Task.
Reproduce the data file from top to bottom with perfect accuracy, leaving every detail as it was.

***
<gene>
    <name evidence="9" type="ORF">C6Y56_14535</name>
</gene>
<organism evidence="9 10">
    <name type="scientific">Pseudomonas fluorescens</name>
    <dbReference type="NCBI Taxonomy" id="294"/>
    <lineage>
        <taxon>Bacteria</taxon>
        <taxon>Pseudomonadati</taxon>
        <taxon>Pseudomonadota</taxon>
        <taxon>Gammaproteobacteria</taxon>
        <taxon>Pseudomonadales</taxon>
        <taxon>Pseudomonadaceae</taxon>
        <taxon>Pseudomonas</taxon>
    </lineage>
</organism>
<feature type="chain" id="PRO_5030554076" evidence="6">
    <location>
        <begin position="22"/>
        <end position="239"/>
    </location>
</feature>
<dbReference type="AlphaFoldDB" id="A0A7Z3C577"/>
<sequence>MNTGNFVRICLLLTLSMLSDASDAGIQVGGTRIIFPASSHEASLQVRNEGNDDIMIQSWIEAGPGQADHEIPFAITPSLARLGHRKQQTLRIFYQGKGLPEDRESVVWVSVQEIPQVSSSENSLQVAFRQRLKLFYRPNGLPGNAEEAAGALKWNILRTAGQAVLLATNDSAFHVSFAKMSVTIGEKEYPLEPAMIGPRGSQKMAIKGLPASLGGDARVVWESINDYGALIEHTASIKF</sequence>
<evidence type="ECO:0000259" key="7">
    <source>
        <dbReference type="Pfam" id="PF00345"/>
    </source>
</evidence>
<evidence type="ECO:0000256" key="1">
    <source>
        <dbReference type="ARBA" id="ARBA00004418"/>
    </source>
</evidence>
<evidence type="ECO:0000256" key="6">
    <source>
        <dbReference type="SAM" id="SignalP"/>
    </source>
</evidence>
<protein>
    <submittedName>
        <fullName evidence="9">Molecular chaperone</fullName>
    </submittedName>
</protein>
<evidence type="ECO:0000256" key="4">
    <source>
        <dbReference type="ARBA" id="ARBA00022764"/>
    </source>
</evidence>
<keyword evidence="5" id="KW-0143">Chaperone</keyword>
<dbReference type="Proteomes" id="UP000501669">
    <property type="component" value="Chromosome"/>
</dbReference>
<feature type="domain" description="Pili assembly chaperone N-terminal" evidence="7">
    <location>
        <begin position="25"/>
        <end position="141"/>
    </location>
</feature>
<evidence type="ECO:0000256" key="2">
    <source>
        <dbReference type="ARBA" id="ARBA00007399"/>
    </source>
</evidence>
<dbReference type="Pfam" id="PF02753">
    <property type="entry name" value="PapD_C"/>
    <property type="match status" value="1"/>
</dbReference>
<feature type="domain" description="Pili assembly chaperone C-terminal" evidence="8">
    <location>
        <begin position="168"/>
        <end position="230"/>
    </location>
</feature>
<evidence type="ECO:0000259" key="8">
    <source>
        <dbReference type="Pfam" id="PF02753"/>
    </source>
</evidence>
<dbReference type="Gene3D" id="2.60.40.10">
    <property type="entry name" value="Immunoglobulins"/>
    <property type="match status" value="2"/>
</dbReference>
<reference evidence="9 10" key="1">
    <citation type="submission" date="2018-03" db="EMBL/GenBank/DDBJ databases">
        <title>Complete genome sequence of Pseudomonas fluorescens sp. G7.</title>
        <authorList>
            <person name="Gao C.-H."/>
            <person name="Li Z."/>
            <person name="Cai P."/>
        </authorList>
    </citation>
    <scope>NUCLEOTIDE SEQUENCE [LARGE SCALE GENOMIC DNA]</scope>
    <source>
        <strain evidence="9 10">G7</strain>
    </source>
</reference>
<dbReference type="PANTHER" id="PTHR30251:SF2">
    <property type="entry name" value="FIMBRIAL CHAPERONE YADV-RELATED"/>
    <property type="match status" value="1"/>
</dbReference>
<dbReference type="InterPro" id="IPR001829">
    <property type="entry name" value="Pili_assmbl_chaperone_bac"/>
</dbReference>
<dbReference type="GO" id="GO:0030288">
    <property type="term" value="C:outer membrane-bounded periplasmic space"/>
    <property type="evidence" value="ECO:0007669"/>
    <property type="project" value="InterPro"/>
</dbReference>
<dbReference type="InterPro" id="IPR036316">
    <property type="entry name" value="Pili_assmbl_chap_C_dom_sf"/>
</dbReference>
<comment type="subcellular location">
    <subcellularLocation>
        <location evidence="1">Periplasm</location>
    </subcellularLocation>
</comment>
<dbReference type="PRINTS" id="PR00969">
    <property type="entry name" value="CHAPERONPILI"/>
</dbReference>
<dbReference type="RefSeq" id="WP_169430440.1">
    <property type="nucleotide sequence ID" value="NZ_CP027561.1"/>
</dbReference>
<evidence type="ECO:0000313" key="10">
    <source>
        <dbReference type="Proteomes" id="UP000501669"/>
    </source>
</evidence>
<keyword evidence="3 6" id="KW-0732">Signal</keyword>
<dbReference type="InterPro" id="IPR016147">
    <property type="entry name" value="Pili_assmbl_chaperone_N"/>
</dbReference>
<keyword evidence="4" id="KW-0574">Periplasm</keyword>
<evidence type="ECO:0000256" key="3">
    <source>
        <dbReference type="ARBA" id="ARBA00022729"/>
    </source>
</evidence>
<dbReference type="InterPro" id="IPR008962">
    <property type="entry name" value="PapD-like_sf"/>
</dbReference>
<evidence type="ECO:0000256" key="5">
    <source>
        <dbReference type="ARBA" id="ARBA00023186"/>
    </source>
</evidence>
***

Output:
<gene>
    <name evidence="9" type="ORF">C6Y56_14535</name>
</gene>
<organism evidence="9 10">
    <name type="scientific">Pseudomonas fluorescens</name>
    <dbReference type="NCBI Taxonomy" id="294"/>
    <lineage>
        <taxon>Bacteria</taxon>
        <taxon>Pseudomonadati</taxon>
        <taxon>Pseudomonadota</taxon>
        <taxon>Gammaproteobacteria</taxon>
        <taxon>Pseudomonadales</taxon>
        <taxon>Pseudomonadaceae</taxon>
        <taxon>Pseudomonas</taxon>
    </lineage>
</organism>
<feature type="chain" id="PRO_5030554076" evidence="6">
    <location>
        <begin position="22"/>
        <end position="239"/>
    </location>
</feature>
<dbReference type="AlphaFoldDB" id="A0A7Z3C577"/>
<sequence>MNTGNFVRICLLLTLSMLSDASDAGIQVGGTRIIFPASSHEASLQVRNEGNDDIMIQSWIEAGPGQADHEIPFAITPSLARLGHRKQQTLRIFYQGKGLPEDRESVVWVSVQEIPQVSSSENSLQVAFRQRLKLFYRPNGLPGNAEEAAGALKWNILRTAGQAVLLATNDSAFHVSFAKMSVTIGEKEYPLEPAMIGPRGSQKMAIKGLPASLGGDARVVWESINDYGALIEHTASIKF</sequence>
<evidence type="ECO:0000259" key="7">
    <source>
        <dbReference type="Pfam" id="PF00345"/>
    </source>
</evidence>
<evidence type="ECO:0000256" key="1">
    <source>
        <dbReference type="ARBA" id="ARBA00004418"/>
    </source>
</evidence>
<evidence type="ECO:0000256" key="6">
    <source>
        <dbReference type="SAM" id="SignalP"/>
    </source>
</evidence>
<protein>
    <submittedName>
        <fullName evidence="9">Molecular chaperone</fullName>
    </submittedName>
</protein>
<evidence type="ECO:0000256" key="4">
    <source>
        <dbReference type="ARBA" id="ARBA00022764"/>
    </source>
</evidence>
<keyword evidence="5" id="KW-0143">Chaperone</keyword>
<dbReference type="Proteomes" id="UP000501669">
    <property type="component" value="Chromosome"/>
</dbReference>
<feature type="domain" description="Pili assembly chaperone N-terminal" evidence="7">
    <location>
        <begin position="25"/>
        <end position="141"/>
    </location>
</feature>
<evidence type="ECO:0000256" key="2">
    <source>
        <dbReference type="ARBA" id="ARBA00007399"/>
    </source>
</evidence>
<dbReference type="Pfam" id="PF02753">
    <property type="entry name" value="PapD_C"/>
    <property type="match status" value="1"/>
</dbReference>
<feature type="domain" description="Pili assembly chaperone C-terminal" evidence="8">
    <location>
        <begin position="168"/>
        <end position="230"/>
    </location>
</feature>
<evidence type="ECO:0000259" key="8">
    <source>
        <dbReference type="Pfam" id="PF02753"/>
    </source>
</evidence>
<dbReference type="Gene3D" id="2.60.40.10">
    <property type="entry name" value="Immunoglobulins"/>
    <property type="match status" value="2"/>
</dbReference>
<reference evidence="9 10" key="1">
    <citation type="submission" date="2018-03" db="EMBL/GenBank/DDBJ databases">
        <title>Complete genome sequence of Pseudomonas fluorescens sp. G7.</title>
        <authorList>
            <person name="Gao C.-H."/>
            <person name="Li Z."/>
            <person name="Cai P."/>
        </authorList>
    </citation>
    <scope>NUCLEOTIDE SEQUENCE [LARGE SCALE GENOMIC DNA]</scope>
    <source>
        <strain evidence="9 10">G7</strain>
    </source>
</reference>
<dbReference type="PANTHER" id="PTHR30251:SF2">
    <property type="entry name" value="FIMBRIAL CHAPERONE YADV-RELATED"/>
    <property type="match status" value="1"/>
</dbReference>
<dbReference type="InterPro" id="IPR001829">
    <property type="entry name" value="Pili_assmbl_chaperone_bac"/>
</dbReference>
<dbReference type="GO" id="GO:0030288">
    <property type="term" value="C:outer membrane-bounded periplasmic space"/>
    <property type="evidence" value="ECO:0007669"/>
    <property type="project" value="InterPro"/>
</dbReference>
<dbReference type="InterPro" id="IPR036316">
    <property type="entry name" value="Pili_assmbl_chap_C_dom_sf"/>
</dbReference>
<comment type="subcellular location">
    <subcellularLocation>
        <location evidence="1">Periplasm</location>
    </subcellularLocation>
</comment>
<dbReference type="PRINTS" id="PR00969">
    <property type="entry name" value="CHAPERONPILI"/>
</dbReference>
<dbReference type="RefSeq" id="WP_169430440.1">
    <property type="nucleotide sequence ID" value="NZ_CP027561.1"/>
</dbReference>
<evidence type="ECO:0000313" key="10">
    <source>
        <dbReference type="Proteomes" id="UP000501669"/>
    </source>
</evidence>
<keyword evidence="3 6" id="KW-0732">Signal</keyword>
<dbReference type="InterPro" id="IPR016147">
    <property type="entry name" value="Pili_assmbl_chaperone_N"/>
</dbReference>
<keyword evidence="4" id="KW-0574">Periplasm</keyword>
<evidence type="ECO:0000256" key="3">
    <source>
        <dbReference type="ARBA" id="ARBA00022729"/>
    </source>
</evidence>
<dbReference type="InterPro" id="IPR008962">
    <property type="entry name" value="PapD-like_sf"/>
</dbReference>
<evidence type="ECO:0000256" key="5">
    <source>
        <dbReference type="ARBA" id="ARBA00023186"/>
    </source>
</evidence>